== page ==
Call SafeCampus at 206-685-7233 anytime – no matter where you work or study – to anonymously discuss safety and well-being concerns for yourself or others. SafeCampus’s team of caring professionals will provide individualized support, while discussing short- and long-term solutions and connecting you with additional resources when requested.
|Date||Topics + Slides||Readings||Events|
|Mar 29||Introduction / Overview; History|
|Mar 31||Gradient descent; Word vectors||
JM ch 5.4, ch 6
YG ch 2
[due Apr 8]
|Apr 5||Word vectors; Classification and language modeling||JM 6.8 - 6.12|
|Apr 7||Neural Networks 1||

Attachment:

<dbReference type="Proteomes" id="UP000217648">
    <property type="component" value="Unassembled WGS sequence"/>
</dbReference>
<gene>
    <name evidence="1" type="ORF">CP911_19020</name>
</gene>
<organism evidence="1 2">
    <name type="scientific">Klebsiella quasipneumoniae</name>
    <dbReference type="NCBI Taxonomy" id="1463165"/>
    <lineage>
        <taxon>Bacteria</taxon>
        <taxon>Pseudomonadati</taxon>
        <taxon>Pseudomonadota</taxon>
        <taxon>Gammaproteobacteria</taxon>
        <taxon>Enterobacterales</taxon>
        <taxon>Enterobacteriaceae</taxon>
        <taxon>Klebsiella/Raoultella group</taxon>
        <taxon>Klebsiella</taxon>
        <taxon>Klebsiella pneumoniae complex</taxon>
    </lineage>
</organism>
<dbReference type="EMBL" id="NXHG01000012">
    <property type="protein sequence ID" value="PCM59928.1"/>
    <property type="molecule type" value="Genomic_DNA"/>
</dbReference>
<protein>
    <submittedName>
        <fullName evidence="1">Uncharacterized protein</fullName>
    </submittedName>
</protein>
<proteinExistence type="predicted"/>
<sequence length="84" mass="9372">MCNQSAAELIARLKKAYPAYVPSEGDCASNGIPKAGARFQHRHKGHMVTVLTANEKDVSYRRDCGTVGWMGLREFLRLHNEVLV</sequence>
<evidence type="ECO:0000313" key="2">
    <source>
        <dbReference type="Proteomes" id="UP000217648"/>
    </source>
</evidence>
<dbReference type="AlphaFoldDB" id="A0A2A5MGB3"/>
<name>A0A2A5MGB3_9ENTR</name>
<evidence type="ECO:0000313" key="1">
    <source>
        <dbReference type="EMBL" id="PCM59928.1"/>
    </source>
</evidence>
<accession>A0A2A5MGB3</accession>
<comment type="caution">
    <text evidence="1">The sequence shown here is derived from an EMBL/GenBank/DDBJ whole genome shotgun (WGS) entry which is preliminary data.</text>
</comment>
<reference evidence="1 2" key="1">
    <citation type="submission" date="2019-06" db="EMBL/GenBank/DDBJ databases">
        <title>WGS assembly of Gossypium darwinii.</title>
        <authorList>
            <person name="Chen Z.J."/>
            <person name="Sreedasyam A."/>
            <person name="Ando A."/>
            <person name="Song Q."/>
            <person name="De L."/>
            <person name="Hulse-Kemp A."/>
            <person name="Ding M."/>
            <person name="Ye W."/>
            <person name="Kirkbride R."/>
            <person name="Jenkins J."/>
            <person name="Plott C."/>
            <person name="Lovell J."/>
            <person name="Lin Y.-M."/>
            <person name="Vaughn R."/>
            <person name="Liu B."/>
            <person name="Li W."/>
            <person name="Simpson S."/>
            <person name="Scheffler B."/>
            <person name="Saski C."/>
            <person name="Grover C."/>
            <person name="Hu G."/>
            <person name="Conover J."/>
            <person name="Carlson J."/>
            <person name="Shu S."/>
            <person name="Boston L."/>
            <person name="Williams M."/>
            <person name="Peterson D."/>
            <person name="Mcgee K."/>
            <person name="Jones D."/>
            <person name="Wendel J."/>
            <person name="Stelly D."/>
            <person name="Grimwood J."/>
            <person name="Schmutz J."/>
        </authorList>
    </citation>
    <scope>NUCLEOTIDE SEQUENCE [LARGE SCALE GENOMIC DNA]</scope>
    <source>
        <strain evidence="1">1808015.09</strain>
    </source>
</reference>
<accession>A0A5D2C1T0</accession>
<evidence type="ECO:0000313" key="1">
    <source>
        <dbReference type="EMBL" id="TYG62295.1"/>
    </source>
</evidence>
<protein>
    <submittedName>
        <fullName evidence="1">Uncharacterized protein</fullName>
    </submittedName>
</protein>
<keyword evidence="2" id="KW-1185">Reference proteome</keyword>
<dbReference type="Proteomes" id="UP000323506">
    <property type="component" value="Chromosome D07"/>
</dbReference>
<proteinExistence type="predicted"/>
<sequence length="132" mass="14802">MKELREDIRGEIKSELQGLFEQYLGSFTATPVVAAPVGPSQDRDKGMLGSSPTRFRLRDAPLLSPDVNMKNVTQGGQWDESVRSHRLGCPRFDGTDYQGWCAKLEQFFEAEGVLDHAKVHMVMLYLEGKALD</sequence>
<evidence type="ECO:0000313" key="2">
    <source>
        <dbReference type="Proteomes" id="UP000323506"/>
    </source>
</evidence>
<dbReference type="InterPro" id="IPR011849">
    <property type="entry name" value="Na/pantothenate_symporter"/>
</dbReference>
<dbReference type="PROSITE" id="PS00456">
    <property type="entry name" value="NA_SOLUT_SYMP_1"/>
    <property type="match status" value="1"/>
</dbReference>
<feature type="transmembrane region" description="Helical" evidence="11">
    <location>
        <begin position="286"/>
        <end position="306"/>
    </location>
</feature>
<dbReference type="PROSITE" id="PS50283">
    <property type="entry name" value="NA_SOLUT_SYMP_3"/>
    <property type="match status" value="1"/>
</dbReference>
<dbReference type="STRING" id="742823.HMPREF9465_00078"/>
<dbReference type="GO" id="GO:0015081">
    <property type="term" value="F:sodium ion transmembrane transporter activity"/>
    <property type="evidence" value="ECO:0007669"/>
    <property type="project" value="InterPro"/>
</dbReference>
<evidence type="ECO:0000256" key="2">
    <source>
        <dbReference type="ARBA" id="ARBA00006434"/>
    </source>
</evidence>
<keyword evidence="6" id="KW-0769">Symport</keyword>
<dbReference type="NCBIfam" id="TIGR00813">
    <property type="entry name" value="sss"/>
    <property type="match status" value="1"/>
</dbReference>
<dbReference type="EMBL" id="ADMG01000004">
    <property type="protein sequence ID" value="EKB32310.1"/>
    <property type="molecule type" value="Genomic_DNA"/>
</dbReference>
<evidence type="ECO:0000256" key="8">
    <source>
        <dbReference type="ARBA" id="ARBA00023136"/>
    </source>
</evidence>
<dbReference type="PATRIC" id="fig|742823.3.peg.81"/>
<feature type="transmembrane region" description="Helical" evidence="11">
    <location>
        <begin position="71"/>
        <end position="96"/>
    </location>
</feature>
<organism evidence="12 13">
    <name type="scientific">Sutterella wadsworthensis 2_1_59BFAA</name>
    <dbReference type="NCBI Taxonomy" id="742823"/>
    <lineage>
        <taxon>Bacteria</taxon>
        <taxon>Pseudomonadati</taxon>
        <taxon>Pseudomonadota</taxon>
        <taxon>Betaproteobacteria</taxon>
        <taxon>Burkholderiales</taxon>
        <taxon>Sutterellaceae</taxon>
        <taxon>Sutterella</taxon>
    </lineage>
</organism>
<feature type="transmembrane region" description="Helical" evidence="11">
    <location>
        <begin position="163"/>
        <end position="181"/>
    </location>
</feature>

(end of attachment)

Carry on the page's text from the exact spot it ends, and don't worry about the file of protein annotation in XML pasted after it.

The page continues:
JM 7.1 - 7.3
YG ch 4
[due Apr 15]
|Apr 12||Computation graphs; backpropagation||
JM 7.4.3 - 7.4.5
YG 5.1.1 - 5.1.2
GBC ch 6.5
Calculus on computational graphs
CS 231n notes 1
CS 231n notes 2 (vector/tensor derivatives)
Yes, you should understand backprop
|Apr 14||Feed-forward networks for LM and classification||
YG ch 9
A Neural Probabilistic Language Model (Bengio et al 2003)
Deep Unordered Composition Rivals Syntactic Methods for Text Classification (Iyyer et al 2015)
[due Apr 22]
|Apr 19||Recurrent neural networks||
The Unreasonable Effectiveness of Recurrent Neural Networks
|Apr 21||Vanishing gradients; RNN variants||
YG ch 15
Learning Phrase Representations using RNN Encoder–Decoder for Statistical Machine Translation
On the difficulty of training recurrent neural networks
[due Apr 29]
|Apr 26||Sequence-to-sequence; Attention||
JM ch 11
Sequence to Sequence Learning with Neural Networks (original seq2seq paper)
Neural Machine Translation by Jointly Learning to Align and Translate (original seq2seq + attention paper)